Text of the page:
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Rosetta ends its historic 12 year mission

On Friday, European Space Agency‘s (ESA) spacecraft Rosetta ended its mission, crashing into Jupiter-family comet67P/Churyumov–Gerasimenko. Rosetta is the first spacecraft to orbit a comet; it traveled in space for 12 years and about 8 billion kilometres (about five billion miles).

The ESA’s Darmstadt, Germany control centre ceased to receive signals from the spacecraft, confirming the Rosetta mission’s end, at 11:19 UTC. Mission controllers said it was traveling about 90 centimeters per second on impact (two miles per hour), about a walking pace.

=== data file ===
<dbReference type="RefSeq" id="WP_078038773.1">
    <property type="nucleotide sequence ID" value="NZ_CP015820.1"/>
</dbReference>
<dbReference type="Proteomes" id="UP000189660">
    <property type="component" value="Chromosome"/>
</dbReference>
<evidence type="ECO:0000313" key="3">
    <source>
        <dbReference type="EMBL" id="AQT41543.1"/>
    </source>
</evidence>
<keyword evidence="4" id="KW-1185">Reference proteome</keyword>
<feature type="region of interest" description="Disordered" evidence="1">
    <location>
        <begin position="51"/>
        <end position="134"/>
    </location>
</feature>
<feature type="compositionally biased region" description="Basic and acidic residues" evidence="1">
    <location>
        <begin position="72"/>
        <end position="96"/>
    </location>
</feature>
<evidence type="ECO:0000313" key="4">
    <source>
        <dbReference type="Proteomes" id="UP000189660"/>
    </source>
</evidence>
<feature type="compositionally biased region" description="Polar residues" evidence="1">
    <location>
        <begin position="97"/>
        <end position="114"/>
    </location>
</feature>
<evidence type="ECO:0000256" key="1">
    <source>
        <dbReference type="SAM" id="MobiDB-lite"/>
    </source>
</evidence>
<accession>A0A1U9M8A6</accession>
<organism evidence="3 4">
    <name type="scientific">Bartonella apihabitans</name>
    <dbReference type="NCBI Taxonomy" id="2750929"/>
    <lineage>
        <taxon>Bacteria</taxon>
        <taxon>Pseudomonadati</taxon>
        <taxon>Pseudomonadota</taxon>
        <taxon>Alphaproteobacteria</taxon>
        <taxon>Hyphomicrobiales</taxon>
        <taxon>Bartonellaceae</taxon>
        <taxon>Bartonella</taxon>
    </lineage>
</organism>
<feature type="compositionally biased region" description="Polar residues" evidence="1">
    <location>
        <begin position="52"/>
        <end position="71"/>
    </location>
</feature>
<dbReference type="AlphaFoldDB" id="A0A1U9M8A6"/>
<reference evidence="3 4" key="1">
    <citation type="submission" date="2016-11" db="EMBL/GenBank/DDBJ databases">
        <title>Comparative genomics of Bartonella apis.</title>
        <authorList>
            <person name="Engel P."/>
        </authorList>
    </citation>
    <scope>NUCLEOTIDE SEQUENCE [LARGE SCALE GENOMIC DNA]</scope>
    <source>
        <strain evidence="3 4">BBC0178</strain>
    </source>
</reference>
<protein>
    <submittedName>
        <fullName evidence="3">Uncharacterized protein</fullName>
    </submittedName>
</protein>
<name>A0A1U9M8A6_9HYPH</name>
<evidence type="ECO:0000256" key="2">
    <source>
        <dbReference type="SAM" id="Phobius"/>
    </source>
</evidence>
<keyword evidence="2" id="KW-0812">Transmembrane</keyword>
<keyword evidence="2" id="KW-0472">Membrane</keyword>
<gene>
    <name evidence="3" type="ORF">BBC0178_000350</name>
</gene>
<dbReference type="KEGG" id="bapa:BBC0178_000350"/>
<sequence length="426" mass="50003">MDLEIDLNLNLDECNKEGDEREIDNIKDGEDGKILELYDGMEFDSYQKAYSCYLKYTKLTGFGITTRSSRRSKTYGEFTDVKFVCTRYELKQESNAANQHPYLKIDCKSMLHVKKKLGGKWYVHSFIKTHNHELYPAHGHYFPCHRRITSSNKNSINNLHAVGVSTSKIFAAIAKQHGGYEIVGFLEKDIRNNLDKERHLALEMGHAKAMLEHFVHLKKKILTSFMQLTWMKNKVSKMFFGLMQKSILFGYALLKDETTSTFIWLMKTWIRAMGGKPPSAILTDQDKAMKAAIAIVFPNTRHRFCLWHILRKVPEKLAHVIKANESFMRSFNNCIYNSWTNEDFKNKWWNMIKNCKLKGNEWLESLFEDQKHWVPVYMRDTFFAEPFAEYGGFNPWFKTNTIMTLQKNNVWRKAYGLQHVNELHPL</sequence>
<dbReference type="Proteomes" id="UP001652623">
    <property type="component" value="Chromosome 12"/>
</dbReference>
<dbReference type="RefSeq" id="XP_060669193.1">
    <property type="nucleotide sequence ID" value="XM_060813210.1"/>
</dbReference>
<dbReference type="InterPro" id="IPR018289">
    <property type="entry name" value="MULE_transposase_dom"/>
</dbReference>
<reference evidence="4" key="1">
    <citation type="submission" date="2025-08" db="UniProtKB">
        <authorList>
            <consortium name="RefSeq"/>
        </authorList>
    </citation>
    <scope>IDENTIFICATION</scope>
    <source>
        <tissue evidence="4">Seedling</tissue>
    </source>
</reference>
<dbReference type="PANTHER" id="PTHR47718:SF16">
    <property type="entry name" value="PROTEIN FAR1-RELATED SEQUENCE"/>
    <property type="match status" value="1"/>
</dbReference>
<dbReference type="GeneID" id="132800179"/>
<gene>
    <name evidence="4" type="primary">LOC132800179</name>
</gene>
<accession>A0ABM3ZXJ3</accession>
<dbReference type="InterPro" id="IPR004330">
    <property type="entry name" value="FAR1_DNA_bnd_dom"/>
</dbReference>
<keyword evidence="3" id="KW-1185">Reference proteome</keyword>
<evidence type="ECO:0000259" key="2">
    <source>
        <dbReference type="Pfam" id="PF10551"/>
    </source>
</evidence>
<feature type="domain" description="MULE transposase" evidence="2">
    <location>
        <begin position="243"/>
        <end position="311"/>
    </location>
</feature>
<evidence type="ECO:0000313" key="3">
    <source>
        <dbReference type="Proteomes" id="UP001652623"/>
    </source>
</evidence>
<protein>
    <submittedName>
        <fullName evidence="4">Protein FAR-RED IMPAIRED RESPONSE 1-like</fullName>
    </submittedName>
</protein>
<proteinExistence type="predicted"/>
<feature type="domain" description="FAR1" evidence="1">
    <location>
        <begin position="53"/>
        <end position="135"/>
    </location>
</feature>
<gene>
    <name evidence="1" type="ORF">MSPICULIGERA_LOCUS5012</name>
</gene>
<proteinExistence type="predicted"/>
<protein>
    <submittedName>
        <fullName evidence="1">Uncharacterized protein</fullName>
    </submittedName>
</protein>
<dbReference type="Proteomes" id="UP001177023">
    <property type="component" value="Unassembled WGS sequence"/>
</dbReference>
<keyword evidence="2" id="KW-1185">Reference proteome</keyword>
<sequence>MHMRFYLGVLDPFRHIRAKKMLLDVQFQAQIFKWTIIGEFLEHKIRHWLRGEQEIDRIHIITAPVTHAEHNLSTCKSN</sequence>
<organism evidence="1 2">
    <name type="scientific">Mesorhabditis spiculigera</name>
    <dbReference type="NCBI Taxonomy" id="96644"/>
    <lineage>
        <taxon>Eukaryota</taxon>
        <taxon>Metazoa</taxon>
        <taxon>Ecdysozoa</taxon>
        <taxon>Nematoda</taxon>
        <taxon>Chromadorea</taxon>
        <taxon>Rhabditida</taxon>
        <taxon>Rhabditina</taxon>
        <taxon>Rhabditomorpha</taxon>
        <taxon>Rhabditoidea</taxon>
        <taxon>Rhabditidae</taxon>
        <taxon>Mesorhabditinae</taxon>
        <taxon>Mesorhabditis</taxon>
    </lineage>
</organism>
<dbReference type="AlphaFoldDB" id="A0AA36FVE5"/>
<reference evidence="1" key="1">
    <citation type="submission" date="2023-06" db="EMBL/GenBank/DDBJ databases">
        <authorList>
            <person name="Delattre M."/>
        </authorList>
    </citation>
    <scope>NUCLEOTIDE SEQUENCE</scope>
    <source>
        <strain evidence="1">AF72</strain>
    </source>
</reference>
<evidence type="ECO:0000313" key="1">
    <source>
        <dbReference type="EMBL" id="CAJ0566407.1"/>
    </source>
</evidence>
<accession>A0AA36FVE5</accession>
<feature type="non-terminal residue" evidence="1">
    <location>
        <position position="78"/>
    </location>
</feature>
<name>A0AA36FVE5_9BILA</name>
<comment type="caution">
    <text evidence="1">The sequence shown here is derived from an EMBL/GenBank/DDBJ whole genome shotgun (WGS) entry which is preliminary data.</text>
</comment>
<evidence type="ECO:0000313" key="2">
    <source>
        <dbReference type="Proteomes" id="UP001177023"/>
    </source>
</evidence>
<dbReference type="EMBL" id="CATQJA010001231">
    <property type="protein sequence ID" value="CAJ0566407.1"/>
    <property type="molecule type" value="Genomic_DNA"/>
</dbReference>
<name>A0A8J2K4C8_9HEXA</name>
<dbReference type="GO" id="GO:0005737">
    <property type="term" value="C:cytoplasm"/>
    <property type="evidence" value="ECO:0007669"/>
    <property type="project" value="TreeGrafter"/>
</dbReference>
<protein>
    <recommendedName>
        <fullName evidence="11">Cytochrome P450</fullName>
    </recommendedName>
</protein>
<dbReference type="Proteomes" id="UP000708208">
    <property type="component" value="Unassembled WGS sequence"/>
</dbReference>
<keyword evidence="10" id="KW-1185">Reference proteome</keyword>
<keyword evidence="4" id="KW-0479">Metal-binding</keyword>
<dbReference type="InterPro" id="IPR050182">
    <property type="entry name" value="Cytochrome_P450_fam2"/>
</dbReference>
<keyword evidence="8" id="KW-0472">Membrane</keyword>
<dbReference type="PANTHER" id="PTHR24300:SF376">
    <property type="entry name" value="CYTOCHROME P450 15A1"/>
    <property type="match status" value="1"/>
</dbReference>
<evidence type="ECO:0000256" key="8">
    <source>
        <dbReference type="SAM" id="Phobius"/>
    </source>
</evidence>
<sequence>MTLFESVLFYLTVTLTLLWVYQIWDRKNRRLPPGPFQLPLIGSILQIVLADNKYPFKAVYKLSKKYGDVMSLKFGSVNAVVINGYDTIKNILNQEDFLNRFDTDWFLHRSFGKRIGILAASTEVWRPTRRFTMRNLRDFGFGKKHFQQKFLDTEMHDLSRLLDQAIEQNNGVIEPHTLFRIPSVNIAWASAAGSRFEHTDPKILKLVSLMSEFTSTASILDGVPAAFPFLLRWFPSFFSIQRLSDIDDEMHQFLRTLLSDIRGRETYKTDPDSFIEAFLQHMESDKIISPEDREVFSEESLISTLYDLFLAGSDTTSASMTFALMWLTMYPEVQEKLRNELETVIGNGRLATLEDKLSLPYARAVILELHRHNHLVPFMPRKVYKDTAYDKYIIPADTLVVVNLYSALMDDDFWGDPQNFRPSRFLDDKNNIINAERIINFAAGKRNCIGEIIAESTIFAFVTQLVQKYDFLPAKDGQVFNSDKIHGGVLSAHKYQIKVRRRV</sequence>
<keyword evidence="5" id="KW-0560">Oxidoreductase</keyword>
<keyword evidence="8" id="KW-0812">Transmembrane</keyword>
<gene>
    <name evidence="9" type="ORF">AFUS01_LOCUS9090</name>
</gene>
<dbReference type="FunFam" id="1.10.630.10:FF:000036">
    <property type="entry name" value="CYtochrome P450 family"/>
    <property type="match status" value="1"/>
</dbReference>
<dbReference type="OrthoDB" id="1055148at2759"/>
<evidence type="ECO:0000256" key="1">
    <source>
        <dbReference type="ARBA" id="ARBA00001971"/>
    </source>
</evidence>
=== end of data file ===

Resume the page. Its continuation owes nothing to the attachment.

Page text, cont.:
Rosetta may have rested smoothly on the comet’s surface or bounced back into space, as the Philae lander did in 2014, there is no way to confirm either.

Almost two years ago, in November 2014, Rosetta successfully landed a probe called Philae onto 67P/Churyumov–Gerasimenko, with amongst its goals better understanding how the Solar System was formed. Philae’s discoveries included the presence of molecular oxygen and nitrogen on the comet. It also discovered water on the comet which, according to the scientists, had a different distribution of hydrogen isotopes from the water on earth.

The spacecraft studied the gas, dust, and plasma immediately surrounding the comet during its final approach.

ESA’s director general Johann-Dietrich Wörner said, “Rosetta has entered the history books once again[…] Today we celebrate the success of a game-changing mission, one that has surpassed all our dreams and expectations, and one that continues ESA’s legacy of ‘firsts’ at comets.”

From Wikinews under Creative Commons Attribution 2.5 licence

 

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